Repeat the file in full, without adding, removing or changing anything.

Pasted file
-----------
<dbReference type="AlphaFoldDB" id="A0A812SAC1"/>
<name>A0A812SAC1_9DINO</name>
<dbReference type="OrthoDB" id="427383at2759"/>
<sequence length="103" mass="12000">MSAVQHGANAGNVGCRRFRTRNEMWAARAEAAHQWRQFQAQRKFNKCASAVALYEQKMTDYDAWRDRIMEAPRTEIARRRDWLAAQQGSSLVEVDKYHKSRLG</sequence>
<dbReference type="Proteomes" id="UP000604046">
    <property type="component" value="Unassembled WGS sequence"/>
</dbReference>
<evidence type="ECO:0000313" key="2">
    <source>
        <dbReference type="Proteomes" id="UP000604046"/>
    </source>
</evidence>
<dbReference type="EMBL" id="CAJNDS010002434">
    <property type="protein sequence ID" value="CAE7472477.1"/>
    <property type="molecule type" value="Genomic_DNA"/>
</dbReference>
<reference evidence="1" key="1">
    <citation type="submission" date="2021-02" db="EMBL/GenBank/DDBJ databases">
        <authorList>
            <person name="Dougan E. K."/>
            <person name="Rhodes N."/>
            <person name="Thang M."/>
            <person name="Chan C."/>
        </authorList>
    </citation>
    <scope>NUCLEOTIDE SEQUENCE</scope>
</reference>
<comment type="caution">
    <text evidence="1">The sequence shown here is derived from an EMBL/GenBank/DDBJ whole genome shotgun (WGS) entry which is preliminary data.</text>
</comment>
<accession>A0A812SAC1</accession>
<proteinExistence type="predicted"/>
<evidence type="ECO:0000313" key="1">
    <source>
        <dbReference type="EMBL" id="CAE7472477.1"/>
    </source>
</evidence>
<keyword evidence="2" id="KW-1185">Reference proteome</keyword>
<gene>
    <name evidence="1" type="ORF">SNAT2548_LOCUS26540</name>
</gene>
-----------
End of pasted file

<dbReference type="AlphaFoldDB" id="A0A812SAC1"/>
<name>A0A812SAC1_9DINO</name>
<dbReference type="OrthoDB" id="427383at2759"/>
<sequence length="103" mass="12000">MSAVQHGANAGNVGCRRFRTRNEMWAARAEAAHQWRQFQAQRKFNKCASAVALYEQKMTDYDAWRDRIMEAPRTEIARRRDWLAAQQGSSLVEVDKYHKSRLG</sequence>
<dbReference type="Proteomes" id="UP000604046">
    <property type="component" value="Unassembled WGS sequence"/>
</dbReference>
<evidence type="ECO:0000313" key="2">
    <source>
        <dbReference type="Proteomes" id="UP000604046"/>
    </source>
</evidence>
<dbReference type="EMBL" id="CAJNDS010002434">
    <property type="protein sequence ID" value="CAE7472477.1"/>
    <property type="molecule type" value="Genomic_DNA"/>
</dbReference>
<reference evidence="1" key="1">
    <citation type="submission" date="2021-02" db="EMBL/GenBank/DDBJ databases">
        <authorList>
            <person name="Dougan E. K."/>
            <person name="Rhodes N."/>
            <person name="Thang M."/>
            <person name="Chan C."/>
        </authorList>
    </citation>
    <scope>NUCLEOTIDE SEQUENCE</scope>
</reference>
<comment type="caution">
    <text evidence="1">The sequence shown here is derived from an EMBL/GenBank/DDBJ whole genome shotgun (WGS) entry which is preliminary data.</text>
</comment>
<accession>A0A812SAC1</accession>
<proteinExistence type="predicted"/>
<evidence type="ECO:0000313" key="1">
    <source>
        <dbReference type="EMBL" id="CAE7472477.1"/>
    </source>
</evidence>
<keyword evidence="2" id="KW-1185">Reference proteome</keyword>
<gene>
    <name evidence="1" type="ORF">SNAT2548_LOCUS26540</name>
</gene>